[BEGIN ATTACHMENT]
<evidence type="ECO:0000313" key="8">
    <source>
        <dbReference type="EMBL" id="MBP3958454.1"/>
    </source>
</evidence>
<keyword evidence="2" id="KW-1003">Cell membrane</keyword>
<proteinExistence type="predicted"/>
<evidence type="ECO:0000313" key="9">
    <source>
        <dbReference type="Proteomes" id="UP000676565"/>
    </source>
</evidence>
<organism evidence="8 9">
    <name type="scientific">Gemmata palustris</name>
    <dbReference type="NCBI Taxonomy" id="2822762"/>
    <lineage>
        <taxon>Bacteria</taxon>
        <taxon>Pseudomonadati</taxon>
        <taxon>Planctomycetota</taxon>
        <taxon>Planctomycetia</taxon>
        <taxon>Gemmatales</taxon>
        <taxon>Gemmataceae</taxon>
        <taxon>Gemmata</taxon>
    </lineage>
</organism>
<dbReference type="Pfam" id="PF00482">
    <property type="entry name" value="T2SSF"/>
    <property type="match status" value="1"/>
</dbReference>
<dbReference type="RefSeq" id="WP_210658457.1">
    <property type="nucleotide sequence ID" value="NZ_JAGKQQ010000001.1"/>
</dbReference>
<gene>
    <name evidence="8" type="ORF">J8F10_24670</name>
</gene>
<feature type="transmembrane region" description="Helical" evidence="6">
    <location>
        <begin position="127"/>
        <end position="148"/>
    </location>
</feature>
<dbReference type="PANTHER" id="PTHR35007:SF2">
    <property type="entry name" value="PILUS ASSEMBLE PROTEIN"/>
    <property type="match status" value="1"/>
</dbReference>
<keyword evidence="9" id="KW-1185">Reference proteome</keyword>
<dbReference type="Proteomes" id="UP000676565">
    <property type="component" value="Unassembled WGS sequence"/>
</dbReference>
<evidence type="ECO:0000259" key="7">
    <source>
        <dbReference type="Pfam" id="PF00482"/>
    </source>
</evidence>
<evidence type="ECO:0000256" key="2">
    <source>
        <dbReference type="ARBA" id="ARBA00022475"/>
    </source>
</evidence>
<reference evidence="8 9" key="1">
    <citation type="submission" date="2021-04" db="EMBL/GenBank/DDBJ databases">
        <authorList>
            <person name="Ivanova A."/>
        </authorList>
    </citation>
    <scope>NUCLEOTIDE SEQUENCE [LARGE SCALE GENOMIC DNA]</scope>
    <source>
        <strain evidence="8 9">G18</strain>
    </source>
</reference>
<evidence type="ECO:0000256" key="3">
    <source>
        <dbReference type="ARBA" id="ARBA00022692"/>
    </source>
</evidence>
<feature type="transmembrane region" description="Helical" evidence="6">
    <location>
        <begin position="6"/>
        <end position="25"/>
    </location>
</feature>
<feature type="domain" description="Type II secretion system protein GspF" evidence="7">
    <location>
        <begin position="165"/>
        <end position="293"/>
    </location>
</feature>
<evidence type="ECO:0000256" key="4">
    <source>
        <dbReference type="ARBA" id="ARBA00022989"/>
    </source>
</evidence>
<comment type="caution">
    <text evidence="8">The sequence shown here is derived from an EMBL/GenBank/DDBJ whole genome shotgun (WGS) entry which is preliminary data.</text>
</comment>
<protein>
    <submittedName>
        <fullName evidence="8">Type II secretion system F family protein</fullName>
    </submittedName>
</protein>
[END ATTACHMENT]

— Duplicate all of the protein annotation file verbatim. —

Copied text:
<evidence type="ECO:0000313" key="8">
    <source>
        <dbReference type="EMBL" id="MBP3958454.1"/>
    </source>
</evidence>
<keyword evidence="2" id="KW-1003">Cell membrane</keyword>
<proteinExistence type="predicted"/>
<evidence type="ECO:0000313" key="9">
    <source>
        <dbReference type="Proteomes" id="UP000676565"/>
    </source>
</evidence>
<organism evidence="8 9">
    <name type="scientific">Gemmata palustris</name>
    <dbReference type="NCBI Taxonomy" id="2822762"/>
    <lineage>
        <taxon>Bacteria</taxon>
        <taxon>Pseudomonadati</taxon>
        <taxon>Planctomycetota</taxon>
        <taxon>Planctomycetia</taxon>
        <taxon>Gemmatales</taxon>
        <taxon>Gemmataceae</taxon>
        <taxon>Gemmata</taxon>
    </lineage>
</organism>
<dbReference type="Pfam" id="PF00482">
    <property type="entry name" value="T2SSF"/>
    <property type="match status" value="1"/>
</dbReference>
<dbReference type="RefSeq" id="WP_210658457.1">
    <property type="nucleotide sequence ID" value="NZ_JAGKQQ010000001.1"/>
</dbReference>
<gene>
    <name evidence="8" type="ORF">J8F10_24670</name>
</gene>
<feature type="transmembrane region" description="Helical" evidence="6">
    <location>
        <begin position="127"/>
        <end position="148"/>
    </location>
</feature>
<dbReference type="PANTHER" id="PTHR35007:SF2">
    <property type="entry name" value="PILUS ASSEMBLE PROTEIN"/>
    <property type="match status" value="1"/>
</dbReference>
<keyword evidence="9" id="KW-1185">Reference proteome</keyword>
<dbReference type="Proteomes" id="UP000676565">
    <property type="component" value="Unassembled WGS sequence"/>
</dbReference>
<evidence type="ECO:0000259" key="7">
    <source>
        <dbReference type="Pfam" id="PF00482"/>
    </source>
</evidence>
<evidence type="ECO:0000256" key="2">
    <source>
        <dbReference type="ARBA" id="ARBA00022475"/>
    </source>
</evidence>
<reference evidence="8 9" key="1">
    <citation type="submission" date="2021-04" db="EMBL/GenBank/DDBJ databases">
        <authorList>
            <person name="Ivanova A."/>
        </authorList>
    </citation>
    <scope>NUCLEOTIDE SEQUENCE [LARGE SCALE GENOMIC DNA]</scope>
    <source>
        <strain evidence="8 9">G18</strain>
    </source>
</reference>
<evidence type="ECO:0000256" key="3">
    <source>
        <dbReference type="ARBA" id="ARBA00022692"/>
    </source>
</evidence>
<feature type="transmembrane region" description="Helical" evidence="6">
    <location>
        <begin position="6"/>
        <end position="25"/>
    </location>
</feature>
<feature type="domain" description="Type II secretion system protein GspF" evidence="7">
    <location>
        <begin position="165"/>
        <end position="293"/>
    </location>
</feature>
<evidence type="ECO:0000256" key="4">
    <source>
        <dbReference type="ARBA" id="ARBA00022989"/>
    </source>
</evidence>
<comment type="caution">
    <text evidence="8">The sequence shown here is derived from an EMBL/GenBank/DDBJ whole genome shotgun (WGS) entry which is preliminary data.</text>
</comment>
<protein>
    <submittedName>
        <fullName evidence="8">Type II secretion system F family protein</fullName>
    </submittedName>
</protein>